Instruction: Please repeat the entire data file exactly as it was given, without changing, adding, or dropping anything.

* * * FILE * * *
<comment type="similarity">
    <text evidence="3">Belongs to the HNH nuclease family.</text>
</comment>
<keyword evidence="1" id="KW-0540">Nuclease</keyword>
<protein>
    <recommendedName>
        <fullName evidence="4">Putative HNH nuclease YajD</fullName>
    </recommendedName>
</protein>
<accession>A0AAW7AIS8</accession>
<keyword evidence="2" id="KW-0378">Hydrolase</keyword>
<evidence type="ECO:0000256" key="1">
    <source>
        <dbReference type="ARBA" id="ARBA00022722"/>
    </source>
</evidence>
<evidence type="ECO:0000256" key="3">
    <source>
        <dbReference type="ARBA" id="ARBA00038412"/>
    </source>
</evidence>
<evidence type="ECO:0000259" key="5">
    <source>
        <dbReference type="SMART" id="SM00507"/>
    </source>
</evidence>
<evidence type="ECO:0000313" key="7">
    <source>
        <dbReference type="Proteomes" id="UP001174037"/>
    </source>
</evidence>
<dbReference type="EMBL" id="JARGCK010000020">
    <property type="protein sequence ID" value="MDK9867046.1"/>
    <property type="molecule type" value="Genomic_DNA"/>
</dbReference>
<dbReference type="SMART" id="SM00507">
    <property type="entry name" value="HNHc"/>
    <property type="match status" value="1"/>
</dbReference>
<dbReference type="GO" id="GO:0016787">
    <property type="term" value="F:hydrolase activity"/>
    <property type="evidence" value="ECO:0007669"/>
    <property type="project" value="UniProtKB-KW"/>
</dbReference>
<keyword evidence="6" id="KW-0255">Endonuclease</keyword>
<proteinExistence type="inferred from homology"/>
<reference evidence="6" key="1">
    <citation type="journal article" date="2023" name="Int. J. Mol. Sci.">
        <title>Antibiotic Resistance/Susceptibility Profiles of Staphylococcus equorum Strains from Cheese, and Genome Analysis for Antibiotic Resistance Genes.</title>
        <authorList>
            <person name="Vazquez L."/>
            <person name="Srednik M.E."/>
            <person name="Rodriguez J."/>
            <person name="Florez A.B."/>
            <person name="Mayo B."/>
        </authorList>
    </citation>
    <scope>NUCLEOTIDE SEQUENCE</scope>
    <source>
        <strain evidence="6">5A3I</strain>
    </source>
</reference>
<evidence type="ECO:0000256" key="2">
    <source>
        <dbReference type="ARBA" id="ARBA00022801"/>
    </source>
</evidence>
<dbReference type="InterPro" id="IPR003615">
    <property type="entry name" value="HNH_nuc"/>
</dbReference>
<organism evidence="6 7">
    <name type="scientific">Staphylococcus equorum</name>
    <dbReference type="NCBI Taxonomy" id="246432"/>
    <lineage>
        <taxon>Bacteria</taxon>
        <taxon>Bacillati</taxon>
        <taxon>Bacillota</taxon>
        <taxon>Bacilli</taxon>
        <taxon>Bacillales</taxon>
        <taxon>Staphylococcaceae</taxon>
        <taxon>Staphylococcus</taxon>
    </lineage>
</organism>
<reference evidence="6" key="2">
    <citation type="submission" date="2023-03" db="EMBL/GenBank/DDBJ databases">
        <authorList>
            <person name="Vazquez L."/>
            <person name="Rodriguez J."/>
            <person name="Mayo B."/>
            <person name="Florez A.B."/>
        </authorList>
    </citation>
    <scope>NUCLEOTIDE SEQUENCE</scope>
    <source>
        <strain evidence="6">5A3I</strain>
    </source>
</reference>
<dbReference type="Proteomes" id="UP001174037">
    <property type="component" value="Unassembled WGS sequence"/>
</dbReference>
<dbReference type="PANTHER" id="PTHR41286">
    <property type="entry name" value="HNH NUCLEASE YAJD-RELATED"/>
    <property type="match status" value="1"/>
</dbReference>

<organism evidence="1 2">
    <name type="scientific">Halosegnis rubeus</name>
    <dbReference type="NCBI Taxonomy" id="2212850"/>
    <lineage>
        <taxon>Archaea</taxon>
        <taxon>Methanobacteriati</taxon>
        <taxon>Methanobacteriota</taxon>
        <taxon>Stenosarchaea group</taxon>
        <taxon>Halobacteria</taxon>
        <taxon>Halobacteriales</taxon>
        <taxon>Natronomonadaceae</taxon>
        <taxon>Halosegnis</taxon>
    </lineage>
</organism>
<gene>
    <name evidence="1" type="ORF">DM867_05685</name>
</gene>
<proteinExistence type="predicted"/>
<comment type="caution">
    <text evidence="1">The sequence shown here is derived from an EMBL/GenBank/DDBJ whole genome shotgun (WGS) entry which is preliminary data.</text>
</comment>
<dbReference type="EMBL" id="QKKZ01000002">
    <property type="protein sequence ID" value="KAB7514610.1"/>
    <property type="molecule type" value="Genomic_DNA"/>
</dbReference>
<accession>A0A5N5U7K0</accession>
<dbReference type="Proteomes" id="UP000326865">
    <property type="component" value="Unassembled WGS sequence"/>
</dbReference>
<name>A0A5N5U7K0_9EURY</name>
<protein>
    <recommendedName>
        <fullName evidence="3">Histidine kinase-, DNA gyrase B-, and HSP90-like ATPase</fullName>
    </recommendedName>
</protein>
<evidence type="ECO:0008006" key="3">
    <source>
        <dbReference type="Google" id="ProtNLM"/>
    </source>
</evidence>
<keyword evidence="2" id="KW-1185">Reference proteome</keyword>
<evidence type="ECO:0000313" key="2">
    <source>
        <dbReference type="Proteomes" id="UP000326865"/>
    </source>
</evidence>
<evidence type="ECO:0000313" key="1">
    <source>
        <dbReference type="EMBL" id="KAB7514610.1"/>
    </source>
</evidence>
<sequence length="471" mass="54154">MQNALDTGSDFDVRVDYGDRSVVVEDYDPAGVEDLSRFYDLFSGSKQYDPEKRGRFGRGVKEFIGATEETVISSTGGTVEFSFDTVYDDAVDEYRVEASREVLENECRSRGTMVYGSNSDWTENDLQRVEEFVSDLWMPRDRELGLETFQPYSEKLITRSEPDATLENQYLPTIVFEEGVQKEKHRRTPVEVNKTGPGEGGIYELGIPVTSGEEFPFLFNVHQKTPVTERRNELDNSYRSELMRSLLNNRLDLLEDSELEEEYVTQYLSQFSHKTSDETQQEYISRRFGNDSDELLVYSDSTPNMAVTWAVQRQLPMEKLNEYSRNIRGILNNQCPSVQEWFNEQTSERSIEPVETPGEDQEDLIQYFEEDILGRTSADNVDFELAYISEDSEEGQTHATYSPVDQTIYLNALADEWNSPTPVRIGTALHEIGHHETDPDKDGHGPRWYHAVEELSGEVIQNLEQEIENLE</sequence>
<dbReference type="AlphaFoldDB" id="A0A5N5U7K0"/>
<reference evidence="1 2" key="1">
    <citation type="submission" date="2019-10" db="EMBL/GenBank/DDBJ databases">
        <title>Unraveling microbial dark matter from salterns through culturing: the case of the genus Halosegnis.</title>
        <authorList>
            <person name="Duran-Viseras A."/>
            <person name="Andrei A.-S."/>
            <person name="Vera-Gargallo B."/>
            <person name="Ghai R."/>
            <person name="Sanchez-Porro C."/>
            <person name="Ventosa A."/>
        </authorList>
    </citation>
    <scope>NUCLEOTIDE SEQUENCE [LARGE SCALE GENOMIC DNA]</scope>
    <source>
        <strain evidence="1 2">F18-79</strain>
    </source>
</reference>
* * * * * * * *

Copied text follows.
<comment type="similarity">
    <text evidence="3">Belongs to the HNH nuclease family.</text>
</comment>
<keyword evidence="1" id="KW-0540">Nuclease</keyword>
<protein>
    <recommendedName>
        <fullName evidence="4">Putative HNH nuclease YajD</fullName>
    </recommendedName>
</protein>
<accession>A0AAW7AIS8</accession>
<keyword evidence="2" id="KW-0378">Hydrolase</keyword>
<evidence type="ECO:0000256" key="1">
    <source>
        <dbReference type="ARBA" id="ARBA00022722"/>
    </source>
</evidence>
<evidence type="ECO:0000256" key="3">
    <source>
        <dbReference type="ARBA" id="ARBA00038412"/>
    </source>
</evidence>
<evidence type="ECO:0000259" key="5">
    <source>
        <dbReference type="SMART" id="SM00507"/>
    </source>
</evidence>
<evidence type="ECO:0000313" key="7">
    <source>
        <dbReference type="Proteomes" id="UP001174037"/>
    </source>
</evidence>
<dbReference type="EMBL" id="JARGCK010000020">
    <property type="protein sequence ID" value="MDK9867046.1"/>
    <property type="molecule type" value="Genomic_DNA"/>
</dbReference>
<dbReference type="SMART" id="SM00507">
    <property type="entry name" value="HNHc"/>
    <property type="match status" value="1"/>
</dbReference>
<dbReference type="GO" id="GO:0016787">
    <property type="term" value="F:hydrolase activity"/>
    <property type="evidence" value="ECO:0007669"/>
    <property type="project" value="UniProtKB-KW"/>
</dbReference>
<keyword evidence="6" id="KW-0255">Endonuclease</keyword>
<proteinExistence type="inferred from homology"/>
<reference evidence="6" key="1">
    <citation type="journal article" date="2023" name="Int. J. Mol. Sci.">
        <title>Antibiotic Resistance/Susceptibility Profiles of Staphylococcus equorum Strains from Cheese, and Genome Analysis for Antibiotic Resistance Genes.</title>
        <authorList>
            <person name="Vazquez L."/>
            <person name="Srednik M.E."/>
            <person name="Rodriguez J."/>
            <person name="Florez A.B."/>
            <person name="Mayo B."/>
        </authorList>
    </citation>
    <scope>NUCLEOTIDE SEQUENCE</scope>
    <source>
        <strain evidence="6">5A3I</strain>
    </source>
</reference>
<evidence type="ECO:0000256" key="2">
    <source>
        <dbReference type="ARBA" id="ARBA00022801"/>
    </source>
</evidence>
<dbReference type="InterPro" id="IPR003615">
    <property type="entry name" value="HNH_nuc"/>
</dbReference>
<organism evidence="6 7">
    <name type="scientific">Staphylococcus equorum</name>
    <dbReference type="NCBI Taxonomy" id="246432"/>
    <lineage>
        <taxon>Bacteria</taxon>
        <taxon>Bacillati</taxon>
        <taxon>Bacillota</taxon>
        <taxon>Bacilli</taxon>
        <taxon>Bacillales</taxon>
        <taxon>Staphylococcaceae</taxon>
        <taxon>Staphylococcus</taxon>
    </lineage>
</organism>
<reference evidence="6" key="2">
    <citation type="submission" date="2023-03" db="EMBL/GenBank/DDBJ databases">
        <authorList>
            <person name="Vazquez L."/>
            <person name="Rodriguez J."/>
            <person name="Mayo B."/>
            <person name="Florez A.B."/>
        </authorList>
    </citation>
    <scope>NUCLEOTIDE SEQUENCE</scope>
    <source>
        <strain evidence="6">5A3I</strain>
    </source>
</reference>
<dbReference type="Proteomes" id="UP001174037">
    <property type="component" value="Unassembled WGS sequence"/>
</dbReference>
<dbReference type="PANTHER" id="PTHR41286">
    <property type="entry name" value="HNH NUCLEASE YAJD-RELATED"/>
    <property type="match status" value="1"/>
</dbReference>

<organism evidence="1 2">
    <name type="scientific">Halosegnis rubeus</name>
    <dbReference type="NCBI Taxonomy" id="2212850"/>
    <lineage>
        <taxon>Archaea</taxon>
        <taxon>Methanobacteriati</taxon>
        <taxon>Methanobacteriota</taxon>
        <taxon>Stenosarchaea group</taxon>
        <taxon>Halobacteria</taxon>
        <taxon>Halobacteriales</taxon>
        <taxon>Natronomonadaceae</taxon>
        <taxon>Halosegnis</taxon>
    </lineage>
</organism>
<gene>
    <name evidence="1" type="ORF">DM867_05685</name>
</gene>
<proteinExistence type="predicted"/>
<comment type="caution">
    <text evidence="1">The sequence shown here is derived from an EMBL/GenBank/DDBJ whole genome shotgun (WGS) entry which is preliminary data.</text>
</comment>
<dbReference type="EMBL" id="QKKZ01000002">
    <property type="protein sequence ID" value="KAB7514610.1"/>
    <property type="molecule type" value="Genomic_DNA"/>
</dbReference>
<accession>A0A5N5U7K0</accession>
<dbReference type="Proteomes" id="UP000326865">
    <property type="component" value="Unassembled WGS sequence"/>
</dbReference>
<name>A0A5N5U7K0_9EURY</name>
<protein>
    <recommendedName>
        <fullName evidence="3">Histidine kinase-, DNA gyrase B-, and HSP90-like ATPase</fullName>
    </recommendedName>
</protein>
<evidence type="ECO:0008006" key="3">
    <source>
        <dbReference type="Google" id="ProtNLM"/>
    </source>
</evidence>
<keyword evidence="2" id="KW-1185">Reference proteome</keyword>
<evidence type="ECO:0000313" key="2">
    <source>
        <dbReference type="Proteomes" id="UP000326865"/>
    </source>
</evidence>
<evidence type="ECO:0000313" key="1">
    <source>
        <dbReference type="EMBL" id="KAB7514610.1"/>
    </source>
</evidence>
<sequence length="471" mass="54154">MQNALDTGSDFDVRVDYGDRSVVVEDYDPAGVEDLSRFYDLFSGSKQYDPEKRGRFGRGVKEFIGATEETVISSTGGTVEFSFDTVYDDAVDEYRVEASREVLENECRSRGTMVYGSNSDWTENDLQRVEEFVSDLWMPRDRELGLETFQPYSEKLITRSEPDATLENQYLPTIVFEEGVQKEKHRRTPVEVNKTGPGEGGIYELGIPVTSGEEFPFLFNVHQKTPVTERRNELDNSYRSELMRSLLNNRLDLLEDSELEEEYVTQYLSQFSHKTSDETQQEYISRRFGNDSDELLVYSDSTPNMAVTWAVQRQLPMEKLNEYSRNIRGILNNQCPSVQEWFNEQTSERSIEPVETPGEDQEDLIQYFEEDILGRTSADNVDFELAYISEDSEEGQTHATYSPVDQTIYLNALADEWNSPTPVRIGTALHEIGHHETDPDKDGHGPRWYHAVEELSGEVIQNLEQEIENLE</sequence>
<dbReference type="AlphaFoldDB" id="A0A5N5U7K0"/>
<reference evidence="1 2" key="1">
    <citation type="submission" date="2019-10" db="EMBL/GenBank/DDBJ databases">
        <title>Unraveling microbial dark matter from salterns through culturing: the case of the genus Halosegnis.</title>
        <authorList>
            <person name="Duran-Viseras A."/>
            <person name="Andrei A.-S."/>
            <person name="Vera-Gargallo B."/>
            <person name="Ghai R."/>
            <person name="Sanchez-Porro C."/>
            <person name="Ventosa A."/>
        </authorList>
    </citation>
    <scope>NUCLEOTIDE SEQUENCE [LARGE SCALE GENOMIC DNA]</scope>
    <source>
        <strain evidence="1 2">F18-79</strain>
    </source>
</reference>